Most entrepreneurs start a business without any idea as to whether it will succeed or not. In fact, it’s the fear of failure that is usually the number one reason why most aspiring entrepreneurs don’t get started at all.
At the start, money coming through the door of a business is usually seen as the primary marker of success. Of course, to have income at an early stage is good, but early success in terms of cash is not necessarily an indicator of how a product or service will be received in the long-term.
What is interesting in the psychology of entrepreneurship is that even when a business is thriving and has successfully made the move from start up to more mature business, the founding entrepreneur if they’re honest, is usually still beset by a fear of failure.
Indeed, in my experience, it’s usually those entrepreneurs that fear failure the most, that learn the fastest, and that are prepared to make the changes needed to adapt a product and service to ensure that it sticks around for the longer term. They’re also likely to put in the hours that are an essential part of growing a successful business.
So if cash in the bank isn’t the most reliable indicator of early company success, what are the key moments when an entrepreneur can start to relax and when they really know that they are on to a winner?
The founders usually decide on the brand name of a company over a few drinks. But you know that you’ve got it right when customers, as well as friends and family, easily adopt the name and start to use it in day-to-day conversation. Winning companies have strong identities, and investing in a good name, visual identity and logo is worth the effort.
OK so cash and profit is important. Most companies have ups and downs, but if you are in the black at the end of the year, then the Founder should take a moment to breathe a sigh of relief. After all, it’s profits that mean that you can reinvest and grow.
There is nothing so brilliant for a Founder entrepreneur, as when a team clicks into place and ideas start flowing throughout the company to improve and make things better. This is the key to good culture. An environment where lots of feedback is a hallmark of the company and where the whole team has ideas for developing the product or service.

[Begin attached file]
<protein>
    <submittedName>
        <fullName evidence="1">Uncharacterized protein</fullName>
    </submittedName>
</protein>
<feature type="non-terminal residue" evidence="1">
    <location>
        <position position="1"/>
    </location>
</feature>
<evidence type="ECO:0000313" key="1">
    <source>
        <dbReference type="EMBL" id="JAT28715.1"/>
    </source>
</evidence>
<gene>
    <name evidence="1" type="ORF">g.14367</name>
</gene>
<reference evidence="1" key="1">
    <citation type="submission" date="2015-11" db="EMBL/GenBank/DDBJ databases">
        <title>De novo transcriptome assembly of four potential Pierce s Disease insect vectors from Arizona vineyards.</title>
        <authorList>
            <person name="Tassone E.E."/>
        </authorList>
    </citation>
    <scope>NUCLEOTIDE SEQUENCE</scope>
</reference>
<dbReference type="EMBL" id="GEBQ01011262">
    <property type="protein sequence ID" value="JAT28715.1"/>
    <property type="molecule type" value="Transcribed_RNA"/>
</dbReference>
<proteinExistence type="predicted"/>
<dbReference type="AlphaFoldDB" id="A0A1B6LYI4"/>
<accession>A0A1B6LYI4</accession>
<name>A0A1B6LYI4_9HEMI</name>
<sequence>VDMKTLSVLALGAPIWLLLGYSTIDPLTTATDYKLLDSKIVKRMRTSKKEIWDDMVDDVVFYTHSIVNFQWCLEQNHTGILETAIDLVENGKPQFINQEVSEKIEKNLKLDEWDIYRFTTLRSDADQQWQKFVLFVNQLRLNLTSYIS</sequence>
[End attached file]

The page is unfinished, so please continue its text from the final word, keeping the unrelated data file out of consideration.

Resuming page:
People, customers and opportunities – An expanding company is a good indicator of success. However, perhaps the key moment for the Founder is when you are in a robust enough place to be able to decide what you want to take on, or more importantly what you don’t want to take on. This is a moment of real empowerment for the Founder, when it suddenly feels as if you’re back in control, with options and choices.
One of the hardest things for an entrepreneur to do when they are in the middle of a growing start up is to take a break, but the moment when there’s a team in place and the Founder can go on holiday and things still run to plan, is possibly the best and most important defining moment of a successful company.
And finally we shouldn’t forget that growing a business needs to be fun. Entrepreneurship is hard work and if it’s not fun, it’s unlikely to be worth it in the long run for the Founder.
In the words of an investor that I met recently, successful businesses abide by the following mantra - they ‘have fun, make a profit, change the world and learn’.
That about says it all.